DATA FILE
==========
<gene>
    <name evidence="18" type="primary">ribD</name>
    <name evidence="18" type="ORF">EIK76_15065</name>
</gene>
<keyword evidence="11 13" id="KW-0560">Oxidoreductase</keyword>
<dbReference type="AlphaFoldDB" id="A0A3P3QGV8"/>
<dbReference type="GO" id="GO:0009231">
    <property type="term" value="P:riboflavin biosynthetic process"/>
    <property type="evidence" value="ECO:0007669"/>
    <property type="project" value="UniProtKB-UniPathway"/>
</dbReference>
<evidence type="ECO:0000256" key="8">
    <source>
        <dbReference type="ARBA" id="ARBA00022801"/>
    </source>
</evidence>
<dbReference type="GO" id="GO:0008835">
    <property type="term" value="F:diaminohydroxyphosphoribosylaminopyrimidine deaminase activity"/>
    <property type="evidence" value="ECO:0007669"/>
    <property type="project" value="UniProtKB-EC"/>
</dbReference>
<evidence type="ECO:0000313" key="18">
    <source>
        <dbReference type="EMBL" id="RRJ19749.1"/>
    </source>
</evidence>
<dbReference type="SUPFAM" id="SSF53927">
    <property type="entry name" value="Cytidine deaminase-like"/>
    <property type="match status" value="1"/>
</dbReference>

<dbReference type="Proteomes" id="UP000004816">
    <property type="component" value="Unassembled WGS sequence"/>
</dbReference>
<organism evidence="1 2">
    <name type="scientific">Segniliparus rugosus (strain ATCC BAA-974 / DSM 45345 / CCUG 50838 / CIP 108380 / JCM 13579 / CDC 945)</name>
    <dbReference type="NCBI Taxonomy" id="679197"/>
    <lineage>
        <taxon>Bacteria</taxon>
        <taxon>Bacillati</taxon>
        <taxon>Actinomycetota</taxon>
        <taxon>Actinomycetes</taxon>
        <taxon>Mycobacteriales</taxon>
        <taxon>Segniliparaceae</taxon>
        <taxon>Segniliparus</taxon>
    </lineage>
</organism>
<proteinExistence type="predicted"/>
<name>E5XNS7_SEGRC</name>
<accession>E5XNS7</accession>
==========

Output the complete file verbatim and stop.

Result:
<gene>
    <name evidence="18" type="primary">ribD</name>
    <name evidence="18" type="ORF">EIK76_15065</name>
</gene>
<keyword evidence="11 13" id="KW-0560">Oxidoreductase</keyword>
<dbReference type="AlphaFoldDB" id="A0A3P3QGV8"/>
<dbReference type="GO" id="GO:0009231">
    <property type="term" value="P:riboflavin biosynthetic process"/>
    <property type="evidence" value="ECO:0007669"/>
    <property type="project" value="UniProtKB-UniPathway"/>
</dbReference>
<evidence type="ECO:0000256" key="8">
    <source>
        <dbReference type="ARBA" id="ARBA00022801"/>
    </source>
</evidence>
<dbReference type="GO" id="GO:0008835">
    <property type="term" value="F:diaminohydroxyphosphoribosylaminopyrimidine deaminase activity"/>
    <property type="evidence" value="ECO:0007669"/>
    <property type="project" value="UniProtKB-EC"/>
</dbReference>
<evidence type="ECO:0000313" key="18">
    <source>
        <dbReference type="EMBL" id="RRJ19749.1"/>
    </source>
</evidence>
<dbReference type="SUPFAM" id="SSF53927">
    <property type="entry name" value="Cytidine deaminase-like"/>
    <property type="match status" value="1"/>
</dbReference>

<dbReference type="Proteomes" id="UP000004816">
    <property type="component" value="Unassembled WGS sequence"/>
</dbReference>
<organism evidence="1 2">
    <name type="scientific">Segniliparus rugosus (strain ATCC BAA-974 / DSM 45345 / CCUG 50838 / CIP 108380 / JCM 13579 / CDC 945)</name>
    <dbReference type="NCBI Taxonomy" id="679197"/>
    <lineage>
        <taxon>Bacteria</taxon>
        <taxon>Bacillati</taxon>
        <taxon>Actinomycetota</taxon>
        <taxon>Actinomycetes</taxon>
        <taxon>Mycobacteriales</taxon>
        <taxon>Segniliparaceae</taxon>
        <taxon>Segniliparus</taxon>
    </lineage>
</organism>
<proteinExistence type="predicted"/>
<name>E5XNS7_SEGRC</name>
<accession>E5XNS7</accession>